Monday 14 December 2009

Search for 18 ”ghost MEPs” ─ Scandal in the making?

Some EU member states failed to provide for the election of the additional members of the European Parliament at the European elections in June 2009, and the member states as a whole neglected to start the treaty amendment process as a separate exercise to enter into force with the Lisbon Treaty, as proposed in the blog post: Lisbon Treaty & European Council: EP composition (until 2014) (19 March 2009).

We are now in a problematic situation with regard to the so called “ghost MEPs”, the additional members provided for by the Lisbon Treaty, plus the problem of three elected “supernumeraries” from Germany.

The latest official conclusions from the EU member states have been inconclusive, but Nicolas Gros-Verheyde on the French blog Europe sociale au jour le jour has a great post on the latest developments: La designation des députés supplémentaires conforme à la Charte des Droits? (13 December 2009).

According to the post, designating additional MEPs by national parliaments, without a direct election, seems to contravene the Lisbon Treaty and the Charter of Fundamental Rights.

Two more problems

Let me just add two more problems, which severely limit the scope for “creativity” by the member state governments. In my humble opinion:

1) Article 223 of the Treaty on the Functioning of the European Union (TFEU) provides that the rules for the election of MEPs are laid down by the Council on a proposal by the European Parliament (and later after obtaining its consent). Can an intergovernmental conference dispense with this provision? Hardly.

Anyway, an IGC without a Convention would need the consent of the European Parliament under the Lisbon Treaty (Article 48(3) TEU).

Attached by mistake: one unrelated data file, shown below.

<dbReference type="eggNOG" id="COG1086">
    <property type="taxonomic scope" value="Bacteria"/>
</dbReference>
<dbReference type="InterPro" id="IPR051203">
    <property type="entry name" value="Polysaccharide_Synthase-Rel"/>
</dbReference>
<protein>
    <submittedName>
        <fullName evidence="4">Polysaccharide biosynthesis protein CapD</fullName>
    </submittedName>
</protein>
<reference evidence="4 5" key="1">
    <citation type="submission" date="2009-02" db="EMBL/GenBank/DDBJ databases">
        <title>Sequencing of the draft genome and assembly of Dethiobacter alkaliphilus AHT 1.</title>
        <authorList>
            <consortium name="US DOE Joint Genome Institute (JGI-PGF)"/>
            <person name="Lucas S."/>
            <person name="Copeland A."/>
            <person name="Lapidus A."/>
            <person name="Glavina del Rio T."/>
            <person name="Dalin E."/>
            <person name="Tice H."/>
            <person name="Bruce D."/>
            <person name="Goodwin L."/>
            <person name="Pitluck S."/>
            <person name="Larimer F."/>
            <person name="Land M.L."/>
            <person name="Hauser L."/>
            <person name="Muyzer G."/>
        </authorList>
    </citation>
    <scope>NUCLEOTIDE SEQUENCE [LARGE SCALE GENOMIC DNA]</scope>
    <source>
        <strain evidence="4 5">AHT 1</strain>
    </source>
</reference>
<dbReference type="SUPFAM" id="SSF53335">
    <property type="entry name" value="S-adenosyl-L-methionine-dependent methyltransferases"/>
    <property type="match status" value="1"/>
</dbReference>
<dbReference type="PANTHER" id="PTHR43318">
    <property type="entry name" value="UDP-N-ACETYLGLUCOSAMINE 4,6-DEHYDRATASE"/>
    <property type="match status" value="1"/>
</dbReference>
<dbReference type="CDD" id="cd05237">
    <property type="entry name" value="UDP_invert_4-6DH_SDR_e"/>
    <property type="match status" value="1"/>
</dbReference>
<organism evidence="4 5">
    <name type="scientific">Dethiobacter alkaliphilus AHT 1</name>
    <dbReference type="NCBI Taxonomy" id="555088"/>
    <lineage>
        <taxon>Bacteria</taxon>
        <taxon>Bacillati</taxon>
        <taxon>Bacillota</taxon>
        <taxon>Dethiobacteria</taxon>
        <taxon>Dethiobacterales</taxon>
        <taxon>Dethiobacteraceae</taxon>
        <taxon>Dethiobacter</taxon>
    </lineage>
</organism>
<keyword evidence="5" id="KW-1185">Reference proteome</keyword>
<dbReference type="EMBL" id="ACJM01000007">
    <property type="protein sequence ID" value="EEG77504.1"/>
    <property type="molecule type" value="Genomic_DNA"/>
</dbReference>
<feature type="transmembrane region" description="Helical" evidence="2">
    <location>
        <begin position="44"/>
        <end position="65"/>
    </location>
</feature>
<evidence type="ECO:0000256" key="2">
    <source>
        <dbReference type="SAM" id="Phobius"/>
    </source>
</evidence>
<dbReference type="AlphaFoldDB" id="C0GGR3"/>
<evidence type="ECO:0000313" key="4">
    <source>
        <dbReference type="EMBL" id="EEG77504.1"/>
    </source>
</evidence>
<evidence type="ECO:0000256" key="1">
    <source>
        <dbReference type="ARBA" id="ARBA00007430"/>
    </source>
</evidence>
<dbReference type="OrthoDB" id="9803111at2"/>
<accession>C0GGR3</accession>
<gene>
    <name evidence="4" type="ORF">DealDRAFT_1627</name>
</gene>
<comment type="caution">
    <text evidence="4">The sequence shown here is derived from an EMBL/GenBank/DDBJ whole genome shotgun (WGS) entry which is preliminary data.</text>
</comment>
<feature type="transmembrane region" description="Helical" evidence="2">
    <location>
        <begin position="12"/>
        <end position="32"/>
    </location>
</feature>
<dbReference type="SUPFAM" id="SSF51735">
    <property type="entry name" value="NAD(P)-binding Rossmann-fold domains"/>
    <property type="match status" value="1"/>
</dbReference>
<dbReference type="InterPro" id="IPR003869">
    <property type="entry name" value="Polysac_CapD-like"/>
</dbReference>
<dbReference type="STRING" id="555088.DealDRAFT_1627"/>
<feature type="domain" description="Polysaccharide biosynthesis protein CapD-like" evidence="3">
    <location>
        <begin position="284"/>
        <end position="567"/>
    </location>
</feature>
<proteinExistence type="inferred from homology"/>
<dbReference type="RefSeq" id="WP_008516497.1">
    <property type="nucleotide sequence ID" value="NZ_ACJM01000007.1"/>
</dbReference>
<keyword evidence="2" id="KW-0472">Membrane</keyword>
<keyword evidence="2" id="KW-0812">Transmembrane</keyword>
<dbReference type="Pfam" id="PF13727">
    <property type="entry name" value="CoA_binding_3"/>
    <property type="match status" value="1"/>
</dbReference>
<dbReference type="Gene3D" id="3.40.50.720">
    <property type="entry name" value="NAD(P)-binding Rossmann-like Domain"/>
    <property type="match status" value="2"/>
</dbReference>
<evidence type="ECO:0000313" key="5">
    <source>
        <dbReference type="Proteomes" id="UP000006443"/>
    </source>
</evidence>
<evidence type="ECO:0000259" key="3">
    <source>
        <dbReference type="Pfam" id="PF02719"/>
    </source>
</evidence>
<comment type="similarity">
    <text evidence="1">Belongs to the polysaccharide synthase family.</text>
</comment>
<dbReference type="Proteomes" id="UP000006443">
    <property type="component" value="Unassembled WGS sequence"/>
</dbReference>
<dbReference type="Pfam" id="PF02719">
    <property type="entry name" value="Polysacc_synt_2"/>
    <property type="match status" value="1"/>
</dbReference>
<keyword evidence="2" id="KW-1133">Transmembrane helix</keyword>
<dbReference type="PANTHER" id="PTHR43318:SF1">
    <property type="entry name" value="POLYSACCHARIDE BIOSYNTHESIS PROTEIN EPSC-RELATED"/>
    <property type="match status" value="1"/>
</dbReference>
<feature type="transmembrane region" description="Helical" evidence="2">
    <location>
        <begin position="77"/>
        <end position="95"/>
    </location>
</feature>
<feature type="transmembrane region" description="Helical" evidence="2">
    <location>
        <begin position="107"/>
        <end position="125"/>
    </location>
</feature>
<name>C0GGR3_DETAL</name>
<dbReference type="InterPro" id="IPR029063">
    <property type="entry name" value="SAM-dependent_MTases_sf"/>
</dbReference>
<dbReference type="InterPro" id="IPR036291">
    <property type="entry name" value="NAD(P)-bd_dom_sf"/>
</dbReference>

2) Not only does the treaty (now Article 223(1) TFEU) require “direct universal suffrage in accordance with a uniform procedure in all Member States or in accordance with principles common to all Member States”, but the amended Act of 20 September 1976 concerning the election of the Members of the European Parliament by direct universal suffrage states that the elections have to be proportional:

Article 1

1. In each Member State, members of the European Parliament shall be elected on the basis of proportional representation, using the list system or the single transferable vote.

2. Member States may authorise voting based on a preferential list system in accordance with the procedure they adopt.

3. Elections shall be by direct universal suffrage and shall be free and secret.

Source: Council Decision of 25 June and 23 September 2002 amending the Act of 20 September 1976 concerning the election of the representatives of the European Parliament by direct universal suffrage, annexed to Decision 76/787/ECSC, EEC, Euratom, published OJ 21.10.2002 L 283/1.


Indirect appointments by national parliaments contravene the requirement for direct universal suffrage.

Future elections in the neglectful states would be “first past the post” elections, or close. In no way would they fulfil the criteria for proportional representation, with a maximum hurdle of 5 per cent nation-wide.

As far as I understand, the only legally tenable solution (in a bad situation) is to designate the new members of the European Parliament in the neglectful member states on the results of the June 2009 European Parliament elections, using objective criteria: the constituency next in line for an additional seat, the candidate next in line to win the seat.

Ralf Grahn

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  1. It's a very interesting situation. I think that at the end member State decide for nominee ghost MEP without election.

  2. France has some of these "ghost" EMP posts: but my understanding is that the French government do not wish to take up these posts at the moment. They feel secure?

  3. @matizandrea
    We'll have to see if the European Parliament gets the member states (Council) to listen.

    @French Derek
    From what I have seen this far, the French government plans (or planned) to let the National Assembly appoint two MEPs from its ranks, one from the the government side and one among the socialists, which might be overturned by a court. That could lead to the result you mentioned.


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